Chapter 4: Tangible measures of cultural progress at Volkswagen

VW group board

At the end of the day, how does an organization measure the effectiveness of company-wide cultural initiatives? Volkswagen has answers, utilizing perception workshops, mood barometers, and new diversity and inclusion initiatives as part of its culture rebuild post-Dieselgate.

“When we analyzed the root cause for the diesel scandal,” Volkswagen Board Member Hiltrud Werner said at Compliance Week’s National Conference in 2018, “we found that in Volkswagen more than in other companies we have these ‘chimney careers,’ where people never left their own area of responsibility. If you were in finance, you always were in finance, and either you planned to level up in this area or not.”

“That means that if someone in such an environment … goes to his manager and says, ‘Look, I think I have a better idea how to do that,’ it could be perceived as a threat to the manager,” Werner went on. “If you think you have nowhere to go, then probably the chance that you take this [suggestion] as a threat is quite high.”

The German term for chimney career is “schornsteinkarriere,” and it refers to when an individual is only promoted within his/her silo. Werner analyzed the long-term cultural repercussions of a schornsteinkarriere and determined that not only can it impact a manager’s ability to be open-minded, but it can also muzzle an employee from speaking up in the first place.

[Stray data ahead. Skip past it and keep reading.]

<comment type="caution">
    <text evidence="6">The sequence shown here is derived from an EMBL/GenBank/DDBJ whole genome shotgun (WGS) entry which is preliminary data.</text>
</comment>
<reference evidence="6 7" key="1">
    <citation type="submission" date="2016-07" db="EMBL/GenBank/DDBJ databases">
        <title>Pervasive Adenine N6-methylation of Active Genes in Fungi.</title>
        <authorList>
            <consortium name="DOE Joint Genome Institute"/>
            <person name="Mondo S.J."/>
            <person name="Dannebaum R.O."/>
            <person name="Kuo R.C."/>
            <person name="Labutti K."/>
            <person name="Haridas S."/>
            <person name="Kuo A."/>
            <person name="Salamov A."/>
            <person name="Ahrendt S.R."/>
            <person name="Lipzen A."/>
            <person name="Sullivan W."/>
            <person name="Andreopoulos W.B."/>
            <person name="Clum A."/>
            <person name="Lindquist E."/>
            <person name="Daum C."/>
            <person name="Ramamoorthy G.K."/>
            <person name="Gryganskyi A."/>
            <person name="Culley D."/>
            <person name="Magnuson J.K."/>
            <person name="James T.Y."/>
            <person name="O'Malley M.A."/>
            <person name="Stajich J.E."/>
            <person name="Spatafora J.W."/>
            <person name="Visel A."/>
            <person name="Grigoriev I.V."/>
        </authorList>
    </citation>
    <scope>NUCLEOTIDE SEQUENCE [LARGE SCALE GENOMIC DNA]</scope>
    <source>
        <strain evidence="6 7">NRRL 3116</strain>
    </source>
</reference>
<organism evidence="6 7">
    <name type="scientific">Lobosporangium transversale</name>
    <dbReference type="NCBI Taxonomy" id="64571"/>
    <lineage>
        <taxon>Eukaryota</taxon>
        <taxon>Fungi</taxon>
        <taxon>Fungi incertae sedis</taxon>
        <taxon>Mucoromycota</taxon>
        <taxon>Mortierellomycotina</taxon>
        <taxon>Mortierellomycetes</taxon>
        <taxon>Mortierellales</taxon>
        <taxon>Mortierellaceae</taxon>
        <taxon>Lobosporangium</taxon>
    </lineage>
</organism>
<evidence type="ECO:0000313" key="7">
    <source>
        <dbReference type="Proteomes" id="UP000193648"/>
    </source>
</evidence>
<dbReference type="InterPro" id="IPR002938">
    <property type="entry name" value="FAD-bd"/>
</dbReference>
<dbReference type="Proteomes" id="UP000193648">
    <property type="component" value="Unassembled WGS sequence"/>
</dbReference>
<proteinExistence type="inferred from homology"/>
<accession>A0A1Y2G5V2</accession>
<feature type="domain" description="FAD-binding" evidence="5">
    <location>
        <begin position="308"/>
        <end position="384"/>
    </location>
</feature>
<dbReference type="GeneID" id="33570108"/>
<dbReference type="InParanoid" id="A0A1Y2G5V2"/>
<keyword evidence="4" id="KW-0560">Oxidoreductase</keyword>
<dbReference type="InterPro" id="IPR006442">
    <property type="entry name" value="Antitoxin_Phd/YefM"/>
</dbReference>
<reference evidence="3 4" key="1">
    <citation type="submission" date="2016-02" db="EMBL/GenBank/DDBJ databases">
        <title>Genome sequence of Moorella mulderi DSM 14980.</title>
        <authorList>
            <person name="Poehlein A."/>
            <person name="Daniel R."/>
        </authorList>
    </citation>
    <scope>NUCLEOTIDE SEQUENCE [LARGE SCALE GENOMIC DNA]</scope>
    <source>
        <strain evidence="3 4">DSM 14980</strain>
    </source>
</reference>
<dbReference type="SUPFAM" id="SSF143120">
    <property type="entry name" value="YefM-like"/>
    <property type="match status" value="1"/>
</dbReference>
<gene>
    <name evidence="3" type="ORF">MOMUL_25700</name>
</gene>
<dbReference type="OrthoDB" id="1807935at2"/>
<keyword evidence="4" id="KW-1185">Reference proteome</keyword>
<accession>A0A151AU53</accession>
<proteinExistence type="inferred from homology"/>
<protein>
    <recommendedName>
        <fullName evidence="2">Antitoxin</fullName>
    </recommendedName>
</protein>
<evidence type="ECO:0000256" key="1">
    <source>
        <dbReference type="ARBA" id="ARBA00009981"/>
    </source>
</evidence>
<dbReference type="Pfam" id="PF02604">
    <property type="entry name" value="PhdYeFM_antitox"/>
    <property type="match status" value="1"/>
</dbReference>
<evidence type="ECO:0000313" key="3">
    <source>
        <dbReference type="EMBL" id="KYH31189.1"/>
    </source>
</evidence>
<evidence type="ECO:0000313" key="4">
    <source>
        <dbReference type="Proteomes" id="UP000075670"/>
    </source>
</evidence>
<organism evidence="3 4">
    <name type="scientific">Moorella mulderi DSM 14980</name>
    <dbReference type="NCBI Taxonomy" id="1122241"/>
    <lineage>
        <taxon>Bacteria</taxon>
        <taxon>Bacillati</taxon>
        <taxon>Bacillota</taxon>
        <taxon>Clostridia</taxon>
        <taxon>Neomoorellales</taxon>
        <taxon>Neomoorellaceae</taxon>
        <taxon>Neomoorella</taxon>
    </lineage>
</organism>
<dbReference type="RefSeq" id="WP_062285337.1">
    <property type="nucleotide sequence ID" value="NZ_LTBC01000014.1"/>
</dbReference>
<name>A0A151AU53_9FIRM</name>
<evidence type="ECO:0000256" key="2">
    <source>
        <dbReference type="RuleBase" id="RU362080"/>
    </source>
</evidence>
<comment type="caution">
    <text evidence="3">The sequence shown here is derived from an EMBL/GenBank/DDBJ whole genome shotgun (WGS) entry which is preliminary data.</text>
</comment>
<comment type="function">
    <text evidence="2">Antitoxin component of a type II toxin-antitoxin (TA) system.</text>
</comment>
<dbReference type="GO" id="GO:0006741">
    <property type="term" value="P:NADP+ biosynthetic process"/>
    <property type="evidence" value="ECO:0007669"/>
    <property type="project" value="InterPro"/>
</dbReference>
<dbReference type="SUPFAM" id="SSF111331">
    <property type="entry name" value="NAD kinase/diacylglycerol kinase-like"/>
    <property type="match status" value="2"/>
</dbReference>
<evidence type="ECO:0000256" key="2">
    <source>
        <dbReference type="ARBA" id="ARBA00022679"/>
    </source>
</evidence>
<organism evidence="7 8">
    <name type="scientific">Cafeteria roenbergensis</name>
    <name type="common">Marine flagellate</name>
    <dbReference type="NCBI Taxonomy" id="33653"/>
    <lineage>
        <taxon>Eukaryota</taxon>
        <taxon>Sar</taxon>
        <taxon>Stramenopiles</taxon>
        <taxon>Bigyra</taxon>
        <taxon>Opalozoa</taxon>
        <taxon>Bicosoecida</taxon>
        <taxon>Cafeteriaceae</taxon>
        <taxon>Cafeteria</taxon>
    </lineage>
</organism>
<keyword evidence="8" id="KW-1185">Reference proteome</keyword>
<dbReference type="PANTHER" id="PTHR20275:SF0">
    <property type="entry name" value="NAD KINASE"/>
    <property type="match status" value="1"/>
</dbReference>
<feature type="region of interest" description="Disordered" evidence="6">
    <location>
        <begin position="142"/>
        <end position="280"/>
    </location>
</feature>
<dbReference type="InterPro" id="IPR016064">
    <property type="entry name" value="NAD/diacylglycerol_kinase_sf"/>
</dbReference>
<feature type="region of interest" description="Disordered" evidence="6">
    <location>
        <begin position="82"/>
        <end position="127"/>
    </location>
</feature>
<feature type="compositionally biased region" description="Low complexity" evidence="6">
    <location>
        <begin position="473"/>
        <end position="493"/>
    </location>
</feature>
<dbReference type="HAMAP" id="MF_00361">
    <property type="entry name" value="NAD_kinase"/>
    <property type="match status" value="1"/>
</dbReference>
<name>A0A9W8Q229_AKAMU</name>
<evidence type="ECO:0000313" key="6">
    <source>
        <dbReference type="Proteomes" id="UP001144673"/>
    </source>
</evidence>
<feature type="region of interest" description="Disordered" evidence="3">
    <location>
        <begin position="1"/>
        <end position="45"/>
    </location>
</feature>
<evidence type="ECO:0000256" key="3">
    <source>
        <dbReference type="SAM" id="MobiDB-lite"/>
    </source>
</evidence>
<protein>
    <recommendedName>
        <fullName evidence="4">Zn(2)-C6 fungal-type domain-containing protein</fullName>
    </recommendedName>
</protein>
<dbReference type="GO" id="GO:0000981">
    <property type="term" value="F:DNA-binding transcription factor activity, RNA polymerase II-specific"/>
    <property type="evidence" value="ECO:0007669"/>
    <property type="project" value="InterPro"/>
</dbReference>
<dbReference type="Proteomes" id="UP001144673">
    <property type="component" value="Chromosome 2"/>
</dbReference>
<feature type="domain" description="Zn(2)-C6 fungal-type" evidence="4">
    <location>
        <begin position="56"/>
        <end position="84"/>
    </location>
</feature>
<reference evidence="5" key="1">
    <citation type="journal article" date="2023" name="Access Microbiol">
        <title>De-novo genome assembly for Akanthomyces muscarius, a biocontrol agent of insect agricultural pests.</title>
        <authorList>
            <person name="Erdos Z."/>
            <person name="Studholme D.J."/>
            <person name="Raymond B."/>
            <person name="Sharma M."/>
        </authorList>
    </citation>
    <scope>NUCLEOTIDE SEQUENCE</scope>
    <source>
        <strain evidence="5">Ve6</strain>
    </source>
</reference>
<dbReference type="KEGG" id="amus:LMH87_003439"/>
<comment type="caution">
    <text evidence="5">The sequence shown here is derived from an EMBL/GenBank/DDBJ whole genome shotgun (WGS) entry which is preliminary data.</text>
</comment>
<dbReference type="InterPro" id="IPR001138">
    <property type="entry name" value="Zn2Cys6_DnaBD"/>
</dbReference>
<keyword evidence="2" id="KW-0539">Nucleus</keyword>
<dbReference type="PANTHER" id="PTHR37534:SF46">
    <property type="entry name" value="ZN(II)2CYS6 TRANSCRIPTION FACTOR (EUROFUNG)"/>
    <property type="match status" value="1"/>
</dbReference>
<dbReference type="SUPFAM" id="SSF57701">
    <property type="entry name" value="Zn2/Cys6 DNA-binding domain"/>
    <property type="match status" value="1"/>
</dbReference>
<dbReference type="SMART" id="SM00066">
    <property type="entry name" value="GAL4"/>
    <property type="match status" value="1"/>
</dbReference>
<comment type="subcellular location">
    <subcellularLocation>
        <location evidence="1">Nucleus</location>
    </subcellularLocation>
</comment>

“If you come into an organization in your mid-20s, and you have a boss on top of you and you stay in that area, he might even be your boss in 20 years. Maybe you have evolved two steps, but he has as well, so he’s still your boss. … We found in our analysis that this might adversely affect a speak-up culture,” Werner explained.

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